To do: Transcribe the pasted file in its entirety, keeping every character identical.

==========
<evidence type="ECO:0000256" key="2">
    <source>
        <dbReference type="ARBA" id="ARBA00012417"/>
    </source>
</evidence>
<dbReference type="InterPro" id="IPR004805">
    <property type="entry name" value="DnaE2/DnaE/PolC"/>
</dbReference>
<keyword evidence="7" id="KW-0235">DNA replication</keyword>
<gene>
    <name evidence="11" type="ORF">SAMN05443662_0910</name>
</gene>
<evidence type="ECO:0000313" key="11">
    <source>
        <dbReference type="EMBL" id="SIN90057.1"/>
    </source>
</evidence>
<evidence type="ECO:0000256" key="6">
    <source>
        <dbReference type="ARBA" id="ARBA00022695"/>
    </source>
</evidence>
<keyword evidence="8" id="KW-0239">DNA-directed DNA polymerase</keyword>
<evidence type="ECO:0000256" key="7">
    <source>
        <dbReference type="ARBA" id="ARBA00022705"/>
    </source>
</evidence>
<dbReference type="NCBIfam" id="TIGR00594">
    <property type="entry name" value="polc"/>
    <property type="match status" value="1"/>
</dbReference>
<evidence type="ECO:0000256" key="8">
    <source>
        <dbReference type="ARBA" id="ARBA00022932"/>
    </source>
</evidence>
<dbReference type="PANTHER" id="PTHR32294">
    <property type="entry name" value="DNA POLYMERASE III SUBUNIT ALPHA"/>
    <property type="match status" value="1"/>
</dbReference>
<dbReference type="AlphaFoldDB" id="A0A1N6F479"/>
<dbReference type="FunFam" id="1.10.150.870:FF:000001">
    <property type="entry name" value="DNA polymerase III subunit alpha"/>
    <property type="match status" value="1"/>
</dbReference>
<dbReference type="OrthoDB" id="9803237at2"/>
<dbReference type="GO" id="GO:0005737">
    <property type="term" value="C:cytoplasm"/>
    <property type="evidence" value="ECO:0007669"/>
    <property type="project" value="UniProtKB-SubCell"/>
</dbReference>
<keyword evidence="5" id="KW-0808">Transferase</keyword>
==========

<evidence type="ECO:0000256" key="2">
    <source>
        <dbReference type="ARBA" id="ARBA00012417"/>
    </source>
</evidence>
<dbReference type="InterPro" id="IPR004805">
    <property type="entry name" value="DnaE2/DnaE/PolC"/>
</dbReference>
<keyword evidence="7" id="KW-0235">DNA replication</keyword>
<gene>
    <name evidence="11" type="ORF">SAMN05443662_0910</name>
</gene>
<evidence type="ECO:0000313" key="11">
    <source>
        <dbReference type="EMBL" id="SIN90057.1"/>
    </source>
</evidence>
<evidence type="ECO:0000256" key="6">
    <source>
        <dbReference type="ARBA" id="ARBA00022695"/>
    </source>
</evidence>
<keyword evidence="8" id="KW-0239">DNA-directed DNA polymerase</keyword>
<evidence type="ECO:0000256" key="7">
    <source>
        <dbReference type="ARBA" id="ARBA00022705"/>
    </source>
</evidence>
<dbReference type="NCBIfam" id="TIGR00594">
    <property type="entry name" value="polc"/>
    <property type="match status" value="1"/>
</dbReference>
<evidence type="ECO:0000256" key="8">
    <source>
        <dbReference type="ARBA" id="ARBA00022932"/>
    </source>
</evidence>
<dbReference type="PANTHER" id="PTHR32294">
    <property type="entry name" value="DNA POLYMERASE III SUBUNIT ALPHA"/>
    <property type="match status" value="1"/>
</dbReference>
<dbReference type="AlphaFoldDB" id="A0A1N6F479"/>
<dbReference type="FunFam" id="1.10.150.870:FF:000001">
    <property type="entry name" value="DNA polymerase III subunit alpha"/>
    <property type="match status" value="1"/>
</dbReference>
<dbReference type="OrthoDB" id="9803237at2"/>
<dbReference type="GO" id="GO:0005737">
    <property type="term" value="C:cytoplasm"/>
    <property type="evidence" value="ECO:0007669"/>
    <property type="project" value="UniProtKB-SubCell"/>
</dbReference>
<keyword evidence="5" id="KW-0808">Transferase</keyword>